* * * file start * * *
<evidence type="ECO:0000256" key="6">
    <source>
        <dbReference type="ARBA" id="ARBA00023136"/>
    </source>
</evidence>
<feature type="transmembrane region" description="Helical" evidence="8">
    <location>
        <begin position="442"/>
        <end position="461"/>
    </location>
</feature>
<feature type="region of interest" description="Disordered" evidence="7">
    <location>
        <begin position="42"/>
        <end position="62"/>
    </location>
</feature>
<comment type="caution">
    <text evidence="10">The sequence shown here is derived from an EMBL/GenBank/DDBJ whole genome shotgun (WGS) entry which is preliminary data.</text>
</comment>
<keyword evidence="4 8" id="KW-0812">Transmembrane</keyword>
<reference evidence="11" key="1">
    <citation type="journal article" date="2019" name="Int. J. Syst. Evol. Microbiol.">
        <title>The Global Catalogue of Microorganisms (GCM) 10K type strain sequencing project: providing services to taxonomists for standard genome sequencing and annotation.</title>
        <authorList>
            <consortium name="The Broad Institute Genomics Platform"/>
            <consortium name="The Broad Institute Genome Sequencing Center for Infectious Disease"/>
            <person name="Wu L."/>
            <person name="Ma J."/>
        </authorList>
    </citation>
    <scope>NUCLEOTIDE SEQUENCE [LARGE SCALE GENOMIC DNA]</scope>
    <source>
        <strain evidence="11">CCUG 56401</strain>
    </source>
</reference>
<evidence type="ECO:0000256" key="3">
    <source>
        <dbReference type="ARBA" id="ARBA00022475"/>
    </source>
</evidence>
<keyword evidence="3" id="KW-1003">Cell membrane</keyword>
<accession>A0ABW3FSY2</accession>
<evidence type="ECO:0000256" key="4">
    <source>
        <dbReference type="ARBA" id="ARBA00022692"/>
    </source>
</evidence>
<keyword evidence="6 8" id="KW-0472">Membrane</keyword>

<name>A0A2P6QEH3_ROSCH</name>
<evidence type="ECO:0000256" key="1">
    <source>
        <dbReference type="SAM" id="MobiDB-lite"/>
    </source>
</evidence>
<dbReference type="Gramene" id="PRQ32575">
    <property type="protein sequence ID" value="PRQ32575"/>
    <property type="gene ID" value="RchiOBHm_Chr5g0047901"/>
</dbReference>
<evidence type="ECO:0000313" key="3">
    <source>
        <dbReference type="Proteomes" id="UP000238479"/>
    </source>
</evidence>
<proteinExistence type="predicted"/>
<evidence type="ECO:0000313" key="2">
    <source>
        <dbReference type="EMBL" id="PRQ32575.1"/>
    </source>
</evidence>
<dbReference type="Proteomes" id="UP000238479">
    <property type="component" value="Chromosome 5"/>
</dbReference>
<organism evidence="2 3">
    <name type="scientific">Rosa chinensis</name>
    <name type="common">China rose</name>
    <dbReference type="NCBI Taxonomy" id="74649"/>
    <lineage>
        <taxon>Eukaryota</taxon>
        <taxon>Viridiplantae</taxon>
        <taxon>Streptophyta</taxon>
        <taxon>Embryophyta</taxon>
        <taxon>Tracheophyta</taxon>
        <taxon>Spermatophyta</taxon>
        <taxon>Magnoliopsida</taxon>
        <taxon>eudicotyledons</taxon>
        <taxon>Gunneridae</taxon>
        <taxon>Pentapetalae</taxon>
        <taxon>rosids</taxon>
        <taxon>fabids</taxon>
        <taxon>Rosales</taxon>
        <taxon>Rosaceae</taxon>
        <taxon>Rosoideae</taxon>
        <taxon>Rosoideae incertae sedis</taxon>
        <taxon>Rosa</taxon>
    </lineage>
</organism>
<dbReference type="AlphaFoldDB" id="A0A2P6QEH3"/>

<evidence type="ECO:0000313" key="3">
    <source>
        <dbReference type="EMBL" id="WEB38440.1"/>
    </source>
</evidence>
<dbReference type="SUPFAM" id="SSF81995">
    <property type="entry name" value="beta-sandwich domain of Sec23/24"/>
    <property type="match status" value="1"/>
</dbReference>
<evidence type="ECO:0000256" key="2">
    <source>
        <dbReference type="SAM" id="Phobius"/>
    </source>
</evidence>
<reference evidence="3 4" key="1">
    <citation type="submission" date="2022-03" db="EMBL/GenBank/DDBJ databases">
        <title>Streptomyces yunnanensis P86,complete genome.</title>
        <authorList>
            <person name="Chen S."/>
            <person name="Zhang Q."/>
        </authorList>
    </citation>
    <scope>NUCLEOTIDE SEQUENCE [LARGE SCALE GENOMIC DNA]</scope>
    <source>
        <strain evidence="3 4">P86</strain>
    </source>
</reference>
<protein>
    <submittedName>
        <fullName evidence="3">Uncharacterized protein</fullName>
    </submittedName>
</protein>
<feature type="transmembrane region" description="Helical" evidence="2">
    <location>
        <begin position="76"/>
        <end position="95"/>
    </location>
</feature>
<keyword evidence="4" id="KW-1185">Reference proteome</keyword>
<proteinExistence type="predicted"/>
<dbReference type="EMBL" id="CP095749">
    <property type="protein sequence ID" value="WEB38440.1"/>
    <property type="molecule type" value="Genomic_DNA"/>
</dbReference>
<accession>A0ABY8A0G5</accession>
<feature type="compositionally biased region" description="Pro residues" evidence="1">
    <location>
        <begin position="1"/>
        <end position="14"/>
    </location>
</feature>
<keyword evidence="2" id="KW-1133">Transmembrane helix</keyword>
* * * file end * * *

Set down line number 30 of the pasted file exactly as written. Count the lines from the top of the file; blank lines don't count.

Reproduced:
        </authorList>